The Federal Housing Finance Agency (FHFA) confirmed that Fannie Mae and Freddie Mac are exploring possible changes to mortgage servicer compensation, but said implementation is unlikely before the summer of 2012.The current model, in which servicers collect a minimum percentage of the loan balance annually, paid out of the interest stream, "decreases the flexibility necessary for optimal servicing of non-performing loans," FHFA said in a statement released Tuesday.

The GSEs  will work with the agency and the Department of Housing and Urban Development to look at alternatives.

Late last week sources told National Mortgage News (NMN) that the Ginnie Mae is now looking at the issue of servicing fees. On Friday NMN reported that GNMA president Ted Tozer is not considering an immediate change in servicing fees paid to loan processors, but called the talk about a GSE reduction in servicing fees an "interesting idea."

One government source told NMN that, "this issue is moving really fast right now."

Government regulators have been unhappy with how servicers have handled delinquent mortgages over the past three years. In some cases, Fannie and Freddie have yanked away MSR portfolios from one servicer only to place them with specialty servicers such as Nationstar and IBM.

Although FHFA is not ready to change the servicing contract at this time, one idea being floated is paying the servicer a flat cash rate no matter the loan size, wiping out or reducing the 25 basis point minimum. There's also talk of a tiered structure where the servicer receives a certain fee for performing servicing, but readily agrees to allow a GSE to yank problem servicing and shift it over to a specialty servicer.

The FHFA announcement on Tuesday was short on details but suggested that alternative methods could include a "service compensation" arrangement for nonperforming loans and a reduction or elimination of the minimum percentage fee for performing loans.

"As the recent problems in managing mortgage delinquencies suggest, the current servicing compensation model was not designed for current market conditions," Edward DeMarco, the FHFA's acting director, said in the press release. "The goal of this joint initiative is to explore alternative models for single-family mortgage servicing compensation that better address the needs of borrowers, servicers, originators, investors and guarantors."

The agency plans to solicit feedback over the next several months on possible alternatives.

In other servicing news, a report card on servicing by megabanks is about about to hit Wall Street.

Federal banking regulators have nearly completed their reviews of the foreclosure processing problems at the nation's megabanks and will be briefing the companies' senior management on their findings soon."The next steps include detailed discussions with management at each institution on these findings," acting Comptroller of the Currency (OCC) John Walsh told the Financial Stability Oversight Council (FSOC) at a Tuesday afternoon meeting.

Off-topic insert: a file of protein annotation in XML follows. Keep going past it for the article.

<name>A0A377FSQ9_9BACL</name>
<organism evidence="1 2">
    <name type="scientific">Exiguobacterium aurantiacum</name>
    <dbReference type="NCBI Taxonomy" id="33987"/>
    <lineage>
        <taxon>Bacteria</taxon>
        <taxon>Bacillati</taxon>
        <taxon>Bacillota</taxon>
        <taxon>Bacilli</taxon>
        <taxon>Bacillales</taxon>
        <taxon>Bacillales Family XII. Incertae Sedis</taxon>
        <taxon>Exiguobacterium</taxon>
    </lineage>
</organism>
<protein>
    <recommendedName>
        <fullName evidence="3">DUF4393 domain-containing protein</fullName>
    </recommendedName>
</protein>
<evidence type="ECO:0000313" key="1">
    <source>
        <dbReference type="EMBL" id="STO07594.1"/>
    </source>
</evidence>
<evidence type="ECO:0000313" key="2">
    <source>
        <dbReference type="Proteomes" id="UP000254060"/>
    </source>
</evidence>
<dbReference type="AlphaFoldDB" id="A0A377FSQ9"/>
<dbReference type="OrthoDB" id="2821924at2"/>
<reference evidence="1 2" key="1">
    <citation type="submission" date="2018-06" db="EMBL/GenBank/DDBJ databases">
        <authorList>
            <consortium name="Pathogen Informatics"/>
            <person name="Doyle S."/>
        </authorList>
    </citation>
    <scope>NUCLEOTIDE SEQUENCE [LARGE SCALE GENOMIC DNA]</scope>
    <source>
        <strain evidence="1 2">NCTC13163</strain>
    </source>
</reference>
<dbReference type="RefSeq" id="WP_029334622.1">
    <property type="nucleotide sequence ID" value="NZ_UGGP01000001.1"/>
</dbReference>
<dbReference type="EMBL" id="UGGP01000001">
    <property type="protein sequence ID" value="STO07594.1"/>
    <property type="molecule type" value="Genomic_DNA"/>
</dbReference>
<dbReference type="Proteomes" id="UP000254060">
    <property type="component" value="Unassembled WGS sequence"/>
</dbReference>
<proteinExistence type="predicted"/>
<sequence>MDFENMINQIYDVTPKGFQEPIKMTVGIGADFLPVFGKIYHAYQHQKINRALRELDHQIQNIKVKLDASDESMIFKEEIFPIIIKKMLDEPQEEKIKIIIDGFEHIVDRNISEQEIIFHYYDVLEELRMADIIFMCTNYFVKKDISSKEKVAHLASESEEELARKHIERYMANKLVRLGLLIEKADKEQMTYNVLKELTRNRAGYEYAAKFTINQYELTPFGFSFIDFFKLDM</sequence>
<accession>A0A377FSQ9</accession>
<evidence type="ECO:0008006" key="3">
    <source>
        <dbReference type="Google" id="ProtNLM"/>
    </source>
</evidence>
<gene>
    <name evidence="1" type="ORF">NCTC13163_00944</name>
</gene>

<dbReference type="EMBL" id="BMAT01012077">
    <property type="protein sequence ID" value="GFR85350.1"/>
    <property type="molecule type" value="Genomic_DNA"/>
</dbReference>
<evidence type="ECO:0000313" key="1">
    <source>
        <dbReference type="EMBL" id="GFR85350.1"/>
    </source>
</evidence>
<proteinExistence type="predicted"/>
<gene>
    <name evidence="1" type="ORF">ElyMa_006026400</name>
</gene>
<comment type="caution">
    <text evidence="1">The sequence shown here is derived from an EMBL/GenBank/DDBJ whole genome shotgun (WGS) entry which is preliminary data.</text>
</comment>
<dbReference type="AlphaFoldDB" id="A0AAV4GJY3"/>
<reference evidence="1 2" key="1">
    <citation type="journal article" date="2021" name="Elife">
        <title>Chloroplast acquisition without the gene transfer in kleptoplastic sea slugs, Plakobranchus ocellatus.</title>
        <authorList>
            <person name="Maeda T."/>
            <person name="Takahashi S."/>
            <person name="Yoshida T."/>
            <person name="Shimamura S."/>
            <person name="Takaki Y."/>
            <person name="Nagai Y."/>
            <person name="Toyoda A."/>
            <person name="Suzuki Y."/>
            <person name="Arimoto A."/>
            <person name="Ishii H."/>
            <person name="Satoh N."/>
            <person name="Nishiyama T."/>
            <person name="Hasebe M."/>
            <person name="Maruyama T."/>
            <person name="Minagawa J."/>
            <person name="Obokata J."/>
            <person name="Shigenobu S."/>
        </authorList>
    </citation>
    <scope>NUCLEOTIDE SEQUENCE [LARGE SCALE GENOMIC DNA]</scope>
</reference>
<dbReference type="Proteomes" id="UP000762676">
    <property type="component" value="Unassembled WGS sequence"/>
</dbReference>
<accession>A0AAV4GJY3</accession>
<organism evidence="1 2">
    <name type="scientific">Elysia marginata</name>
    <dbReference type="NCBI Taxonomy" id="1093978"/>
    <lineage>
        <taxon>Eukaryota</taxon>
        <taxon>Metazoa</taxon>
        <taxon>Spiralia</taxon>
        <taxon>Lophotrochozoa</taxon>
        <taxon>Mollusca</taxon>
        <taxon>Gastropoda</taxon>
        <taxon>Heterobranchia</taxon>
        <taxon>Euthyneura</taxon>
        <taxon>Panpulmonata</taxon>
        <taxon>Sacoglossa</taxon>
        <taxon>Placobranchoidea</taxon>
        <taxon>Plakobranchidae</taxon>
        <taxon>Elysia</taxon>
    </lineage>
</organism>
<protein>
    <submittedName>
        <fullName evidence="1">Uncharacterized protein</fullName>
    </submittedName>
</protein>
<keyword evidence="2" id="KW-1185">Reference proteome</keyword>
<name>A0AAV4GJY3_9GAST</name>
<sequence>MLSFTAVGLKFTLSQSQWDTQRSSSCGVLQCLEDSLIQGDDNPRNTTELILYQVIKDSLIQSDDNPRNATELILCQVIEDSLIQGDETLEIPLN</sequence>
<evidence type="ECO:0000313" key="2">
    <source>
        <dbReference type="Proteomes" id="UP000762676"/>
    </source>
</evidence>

The interagency task force members also are preparing to levy "rigorous and consistent supervisor actions to rectify the problems identified," said Walsh.

Treasury secretary Timothy Geithner said the interagency task force is expected to submit a comprehensive report on its findings at the next FSOC meeting in February.  It appears the newly formed council that deals with systemic risk issues plans to make its report public.

As the FSOC chairman, Geithner said the report will include recommendations on "what we propose to do about these problems."

The secretary also noted that FSOC will be consulting with the state attorneys generals in formatting their recommendations to address the foreclosure and servicing problems.

Besides Treasury and OCC, FSOC members include the heads of the Federal Reserve Board, Federal Deposit Insurance Corp., Securities and Exchange Commission and Federal Housing Finance Agency.

Meanwhile, Richard Dorfman, managing director and head of Securities Industry and Financial Markets Association’s securitization group, commented on the FHFA’s newly announced joint initiative."SIFMA appreciates the [FHFA's] focus on finding long term solutions in the servicing industry which will balance the funding and customer service needs of servicers while preserving the liquidity of the important 'to be announced' market, all in the interest of providing the most accessible and affordable house financing for the American consumer," he said.

He added that the TBA market allows lenders to hedge risk, attract private capital, as well as lessen the cost of mortgage lending. 

Furthermore, he said that the sector is the key to a "successful, liquid, affordable, and national mortgage market" and also gives enough available capital for banks to lend. This is an particularly significant initiative, he said, considering the effect the housing market has on the broader economy. 

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